Petitioner corporation claims that Perez, the person who verified the Petition in CA-G.R. SP No. 83168 questioning the propriety of the arbitral award issued by the Secretary of Labor, was without authority to represent respondent union. While there was a Secretary’s Certificate attached to the aforesaid Petition purportedly authorizing Perez to file the Petition on behalf of the union, there was no showing that the union president, Jose Manuel Miranda (Miranda), called for and presided over the meeting when the said resolution was adopted as required by the union’s constitution and by-laws. Moreover, the aforesaid resolution was adopted on March 23, 2004 while the Petition was filed on April 1, 2004 or nine days from the adoption of the resolution. Under the union’s constitution and by-laws, the decision of the board of directors becomes effective only after two weeks from its issuance. Thus, at the time of the filing of the aforesaid Petition, the resolution authorizing Perez to file the same was still ineffective. Petitioner corporation also adverts to two labor cases allegedly divesting Perez of authority to represent the union in the case before the appellate court.

We disagree.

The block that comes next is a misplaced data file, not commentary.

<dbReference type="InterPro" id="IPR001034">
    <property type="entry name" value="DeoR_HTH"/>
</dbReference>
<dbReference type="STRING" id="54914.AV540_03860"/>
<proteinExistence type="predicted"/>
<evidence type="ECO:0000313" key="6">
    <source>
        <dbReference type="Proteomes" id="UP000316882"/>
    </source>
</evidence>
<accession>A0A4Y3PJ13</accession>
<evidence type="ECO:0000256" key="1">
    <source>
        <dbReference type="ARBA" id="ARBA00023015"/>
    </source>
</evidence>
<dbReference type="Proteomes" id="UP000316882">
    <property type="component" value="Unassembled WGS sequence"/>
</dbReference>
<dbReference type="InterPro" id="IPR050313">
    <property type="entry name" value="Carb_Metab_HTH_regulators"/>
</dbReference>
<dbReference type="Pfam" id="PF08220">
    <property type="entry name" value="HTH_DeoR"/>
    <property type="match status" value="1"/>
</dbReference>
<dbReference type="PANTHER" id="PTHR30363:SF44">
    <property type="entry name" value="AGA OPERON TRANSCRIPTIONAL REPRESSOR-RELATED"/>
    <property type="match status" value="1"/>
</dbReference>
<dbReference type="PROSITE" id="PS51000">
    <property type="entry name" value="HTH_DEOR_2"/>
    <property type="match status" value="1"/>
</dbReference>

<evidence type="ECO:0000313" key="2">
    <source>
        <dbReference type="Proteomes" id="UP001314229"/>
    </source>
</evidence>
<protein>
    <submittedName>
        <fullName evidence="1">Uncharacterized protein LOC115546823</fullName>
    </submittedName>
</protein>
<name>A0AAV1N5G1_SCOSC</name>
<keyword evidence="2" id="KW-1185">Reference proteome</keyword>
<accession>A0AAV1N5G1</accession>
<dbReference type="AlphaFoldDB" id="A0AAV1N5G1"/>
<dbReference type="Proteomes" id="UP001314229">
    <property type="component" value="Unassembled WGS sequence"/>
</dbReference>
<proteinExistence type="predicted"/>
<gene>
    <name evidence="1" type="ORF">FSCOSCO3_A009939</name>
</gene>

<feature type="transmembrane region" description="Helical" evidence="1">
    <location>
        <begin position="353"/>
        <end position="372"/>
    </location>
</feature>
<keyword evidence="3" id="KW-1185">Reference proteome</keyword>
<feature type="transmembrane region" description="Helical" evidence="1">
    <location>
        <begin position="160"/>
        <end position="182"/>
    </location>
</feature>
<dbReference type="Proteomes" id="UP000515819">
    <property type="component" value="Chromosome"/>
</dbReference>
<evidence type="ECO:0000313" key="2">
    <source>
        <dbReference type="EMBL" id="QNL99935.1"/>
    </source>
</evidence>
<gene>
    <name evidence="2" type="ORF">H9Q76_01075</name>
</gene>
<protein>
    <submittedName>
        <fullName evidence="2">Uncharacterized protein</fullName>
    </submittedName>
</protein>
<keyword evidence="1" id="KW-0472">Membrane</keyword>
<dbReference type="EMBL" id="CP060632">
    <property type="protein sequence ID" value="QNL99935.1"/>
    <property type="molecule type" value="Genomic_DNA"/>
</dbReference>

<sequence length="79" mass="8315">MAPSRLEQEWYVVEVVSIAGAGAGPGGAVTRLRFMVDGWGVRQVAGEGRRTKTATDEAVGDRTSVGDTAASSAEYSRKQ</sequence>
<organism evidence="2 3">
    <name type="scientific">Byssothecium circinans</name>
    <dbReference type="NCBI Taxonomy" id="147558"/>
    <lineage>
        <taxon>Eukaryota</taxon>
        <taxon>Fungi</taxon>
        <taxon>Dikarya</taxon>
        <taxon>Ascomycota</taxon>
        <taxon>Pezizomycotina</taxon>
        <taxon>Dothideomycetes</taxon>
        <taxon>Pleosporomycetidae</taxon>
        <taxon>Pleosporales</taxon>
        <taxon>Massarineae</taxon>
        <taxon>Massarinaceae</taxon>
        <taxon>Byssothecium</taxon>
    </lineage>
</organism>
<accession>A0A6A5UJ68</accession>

The Secretary’s Certificate9 attached to the Petition in CA-G.R. SP No. 83168 stated that the union’s board of directors held a special meeting on March 23, 2004 and unanimously passed a resolution authorizing Perez to file a Petition before the CA to question the Secretary of Labor’s arbitral award.10 While petitioner corporation claims that the proper procedure for calling such a meeting was not followed, it presented no proof to establish the same. Miranda, the union president who allegedly did not call for and preside over the said meeting, did not come out to contest the validity of the aforesaid resolution or Secretary’s Certificate. Similarly, petitioner corporation’s claim that the aforesaid resolution was still ineffective at the time of the filing of the subject Petition is unsubstantiated. A fair reading of the provisions which petitioner corporation cited in the union’s constitution and by-laws, particularly Article VIII, Section 211 thereof, would show that the same refers to decisions of the board of directors regarding the laws or rules that would govern the union, hence, the necessity of a two-week prior notice to the affected parties before they become effective. These provisions have not been shown to apply to resolutions granting authority to individuals to represent the union in court cases. Besides, even if we assume that these provisions in the union’s constitution and by-laws apply to the subject resolution, the continuing silence of the union, from the time of its adoption to the filing of the Petition with the CA and up to this point in these proceedings, would indicate that such defect, if at all present, in the authority of Perez to file the subject Petition, was impliedly ratified by respondent union itself.